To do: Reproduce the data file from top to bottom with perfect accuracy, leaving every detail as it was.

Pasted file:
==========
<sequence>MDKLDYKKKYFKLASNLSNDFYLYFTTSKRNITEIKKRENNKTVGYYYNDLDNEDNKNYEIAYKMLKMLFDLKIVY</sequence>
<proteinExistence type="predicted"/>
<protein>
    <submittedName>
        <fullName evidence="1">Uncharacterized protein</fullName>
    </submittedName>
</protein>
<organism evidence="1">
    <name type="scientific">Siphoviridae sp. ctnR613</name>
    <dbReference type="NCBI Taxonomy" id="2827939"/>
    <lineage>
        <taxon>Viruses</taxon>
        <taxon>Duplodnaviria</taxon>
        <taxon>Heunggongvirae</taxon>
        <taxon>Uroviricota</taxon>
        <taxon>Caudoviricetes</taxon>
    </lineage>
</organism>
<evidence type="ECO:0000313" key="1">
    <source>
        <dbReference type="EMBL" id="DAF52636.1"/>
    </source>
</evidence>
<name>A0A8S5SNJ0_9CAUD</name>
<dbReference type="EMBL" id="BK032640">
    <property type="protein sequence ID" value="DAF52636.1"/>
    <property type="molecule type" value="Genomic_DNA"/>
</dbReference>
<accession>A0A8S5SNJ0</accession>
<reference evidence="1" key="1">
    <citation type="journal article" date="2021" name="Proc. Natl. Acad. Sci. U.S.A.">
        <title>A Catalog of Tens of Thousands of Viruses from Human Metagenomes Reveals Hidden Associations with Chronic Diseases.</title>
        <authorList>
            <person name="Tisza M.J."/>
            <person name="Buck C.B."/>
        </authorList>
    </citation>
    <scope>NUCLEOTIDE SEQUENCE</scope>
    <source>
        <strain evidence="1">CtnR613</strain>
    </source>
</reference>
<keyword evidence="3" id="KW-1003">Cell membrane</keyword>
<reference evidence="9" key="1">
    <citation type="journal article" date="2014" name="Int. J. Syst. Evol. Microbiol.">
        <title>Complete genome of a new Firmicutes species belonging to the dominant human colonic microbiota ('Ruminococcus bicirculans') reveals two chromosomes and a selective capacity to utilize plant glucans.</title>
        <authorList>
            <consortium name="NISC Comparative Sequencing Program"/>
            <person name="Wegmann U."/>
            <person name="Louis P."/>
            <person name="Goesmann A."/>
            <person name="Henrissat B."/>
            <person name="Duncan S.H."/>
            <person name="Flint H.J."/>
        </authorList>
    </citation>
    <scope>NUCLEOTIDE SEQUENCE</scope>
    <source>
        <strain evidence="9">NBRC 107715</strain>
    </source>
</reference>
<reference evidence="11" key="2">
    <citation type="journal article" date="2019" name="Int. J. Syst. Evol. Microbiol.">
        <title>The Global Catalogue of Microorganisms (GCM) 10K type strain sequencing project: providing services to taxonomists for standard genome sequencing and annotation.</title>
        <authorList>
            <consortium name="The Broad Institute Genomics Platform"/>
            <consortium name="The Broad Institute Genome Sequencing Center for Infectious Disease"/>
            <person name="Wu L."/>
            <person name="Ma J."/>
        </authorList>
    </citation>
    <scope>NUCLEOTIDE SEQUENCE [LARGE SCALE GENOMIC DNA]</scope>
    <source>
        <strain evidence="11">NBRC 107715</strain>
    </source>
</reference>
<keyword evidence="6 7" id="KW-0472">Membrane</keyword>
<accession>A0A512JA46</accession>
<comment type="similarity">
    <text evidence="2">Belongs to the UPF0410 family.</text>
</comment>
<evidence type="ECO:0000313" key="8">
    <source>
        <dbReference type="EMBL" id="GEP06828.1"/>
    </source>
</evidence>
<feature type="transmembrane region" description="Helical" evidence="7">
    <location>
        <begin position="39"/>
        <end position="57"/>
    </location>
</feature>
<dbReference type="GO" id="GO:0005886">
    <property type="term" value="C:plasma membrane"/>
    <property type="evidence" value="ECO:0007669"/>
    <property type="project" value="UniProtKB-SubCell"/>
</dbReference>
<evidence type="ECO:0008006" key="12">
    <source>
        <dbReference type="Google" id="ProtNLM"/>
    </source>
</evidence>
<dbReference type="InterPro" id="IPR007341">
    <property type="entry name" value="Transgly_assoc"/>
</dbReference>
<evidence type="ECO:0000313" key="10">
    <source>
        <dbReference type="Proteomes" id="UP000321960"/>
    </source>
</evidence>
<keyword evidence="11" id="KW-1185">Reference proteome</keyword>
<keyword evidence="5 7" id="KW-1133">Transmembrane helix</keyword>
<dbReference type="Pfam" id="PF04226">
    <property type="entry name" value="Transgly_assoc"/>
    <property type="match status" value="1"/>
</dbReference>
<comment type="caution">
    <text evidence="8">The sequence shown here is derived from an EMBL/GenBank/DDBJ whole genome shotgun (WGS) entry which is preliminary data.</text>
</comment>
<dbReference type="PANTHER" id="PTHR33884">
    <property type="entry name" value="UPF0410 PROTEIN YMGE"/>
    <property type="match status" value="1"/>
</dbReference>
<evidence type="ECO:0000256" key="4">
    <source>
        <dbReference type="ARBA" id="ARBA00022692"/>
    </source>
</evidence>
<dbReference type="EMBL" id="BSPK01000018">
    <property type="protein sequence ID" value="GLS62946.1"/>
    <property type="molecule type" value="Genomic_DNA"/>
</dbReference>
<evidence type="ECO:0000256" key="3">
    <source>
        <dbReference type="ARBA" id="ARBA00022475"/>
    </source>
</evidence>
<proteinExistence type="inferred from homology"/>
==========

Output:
<sequence>MDKLDYKKKYFKLASNLSNDFYLYFTTSKRNITEIKKRENNKTVGYYYNDLDNEDNKNYEIAYKMLKMLFDLKIVY</sequence>
<proteinExistence type="predicted"/>
<protein>
    <submittedName>
        <fullName evidence="1">Uncharacterized protein</fullName>
    </submittedName>
</protein>
<organism evidence="1">
    <name type="scientific">Siphoviridae sp. ctnR613</name>
    <dbReference type="NCBI Taxonomy" id="2827939"/>
    <lineage>
        <taxon>Viruses</taxon>
        <taxon>Duplodnaviria</taxon>
        <taxon>Heunggongvirae</taxon>
        <taxon>Uroviricota</taxon>
        <taxon>Caudoviricetes</taxon>
    </lineage>
</organism>
<evidence type="ECO:0000313" key="1">
    <source>
        <dbReference type="EMBL" id="DAF52636.1"/>
    </source>
</evidence>
<name>A0A8S5SNJ0_9CAUD</name>
<dbReference type="EMBL" id="BK032640">
    <property type="protein sequence ID" value="DAF52636.1"/>
    <property type="molecule type" value="Genomic_DNA"/>
</dbReference>
<accession>A0A8S5SNJ0</accession>
<reference evidence="1" key="1">
    <citation type="journal article" date="2021" name="Proc. Natl. Acad. Sci. U.S.A.">
        <title>A Catalog of Tens of Thousands of Viruses from Human Metagenomes Reveals Hidden Associations with Chronic Diseases.</title>
        <authorList>
            <person name="Tisza M.J."/>
            <person name="Buck C.B."/>
        </authorList>
    </citation>
    <scope>NUCLEOTIDE SEQUENCE</scope>
    <source>
        <strain evidence="1">CtnR613</strain>
    </source>
</reference>
<keyword evidence="3" id="KW-1003">Cell membrane</keyword>
<reference evidence="9" key="1">
    <citation type="journal article" date="2014" name="Int. J. Syst. Evol. Microbiol.">
        <title>Complete genome of a new Firmicutes species belonging to the dominant human colonic microbiota ('Ruminococcus bicirculans') reveals two chromosomes and a selective capacity to utilize plant glucans.</title>
        <authorList>
            <consortium name="NISC Comparative Sequencing Program"/>
            <person name="Wegmann U."/>
            <person name="Louis P."/>
            <person name="Goesmann A."/>
            <person name="Henrissat B."/>
            <person name="Duncan S.H."/>
            <person name="Flint H.J."/>
        </authorList>
    </citation>
    <scope>NUCLEOTIDE SEQUENCE</scope>
    <source>
        <strain evidence="9">NBRC 107715</strain>
    </source>
</reference>
<reference evidence="11" key="2">
    <citation type="journal article" date="2019" name="Int. J. Syst. Evol. Microbiol.">
        <title>The Global Catalogue of Microorganisms (GCM) 10K type strain sequencing project: providing services to taxonomists for standard genome sequencing and annotation.</title>
        <authorList>
            <consortium name="The Broad Institute Genomics Platform"/>
            <consortium name="The Broad Institute Genome Sequencing Center for Infectious Disease"/>
            <person name="Wu L."/>
            <person name="Ma J."/>
        </authorList>
    </citation>
    <scope>NUCLEOTIDE SEQUENCE [LARGE SCALE GENOMIC DNA]</scope>
    <source>
        <strain evidence="11">NBRC 107715</strain>
    </source>
</reference>
<keyword evidence="6 7" id="KW-0472">Membrane</keyword>
<accession>A0A512JA46</accession>
<comment type="similarity">
    <text evidence="2">Belongs to the UPF0410 family.</text>
</comment>
<evidence type="ECO:0000313" key="8">
    <source>
        <dbReference type="EMBL" id="GEP06828.1"/>
    </source>
</evidence>
<feature type="transmembrane region" description="Helical" evidence="7">
    <location>
        <begin position="39"/>
        <end position="57"/>
    </location>
</feature>
<dbReference type="GO" id="GO:0005886">
    <property type="term" value="C:plasma membrane"/>
    <property type="evidence" value="ECO:0007669"/>
    <property type="project" value="UniProtKB-SubCell"/>
</dbReference>
<evidence type="ECO:0008006" key="12">
    <source>
        <dbReference type="Google" id="ProtNLM"/>
    </source>
</evidence>
<dbReference type="InterPro" id="IPR007341">
    <property type="entry name" value="Transgly_assoc"/>
</dbReference>
<evidence type="ECO:0000313" key="10">
    <source>
        <dbReference type="Proteomes" id="UP000321960"/>
    </source>
</evidence>
<keyword evidence="11" id="KW-1185">Reference proteome</keyword>
<keyword evidence="5 7" id="KW-1133">Transmembrane helix</keyword>
<dbReference type="Pfam" id="PF04226">
    <property type="entry name" value="Transgly_assoc"/>
    <property type="match status" value="1"/>
</dbReference>
<comment type="caution">
    <text evidence="8">The sequence shown here is derived from an EMBL/GenBank/DDBJ whole genome shotgun (WGS) entry which is preliminary data.</text>
</comment>
<dbReference type="PANTHER" id="PTHR33884">
    <property type="entry name" value="UPF0410 PROTEIN YMGE"/>
    <property type="match status" value="1"/>
</dbReference>
<evidence type="ECO:0000256" key="4">
    <source>
        <dbReference type="ARBA" id="ARBA00022692"/>
    </source>
</evidence>
<dbReference type="EMBL" id="BSPK01000018">
    <property type="protein sequence ID" value="GLS62946.1"/>
    <property type="molecule type" value="Genomic_DNA"/>
</dbReference>
<evidence type="ECO:0000256" key="3">
    <source>
        <dbReference type="ARBA" id="ARBA00022475"/>
    </source>
</evidence>
<proteinExistence type="inferred from homology"/>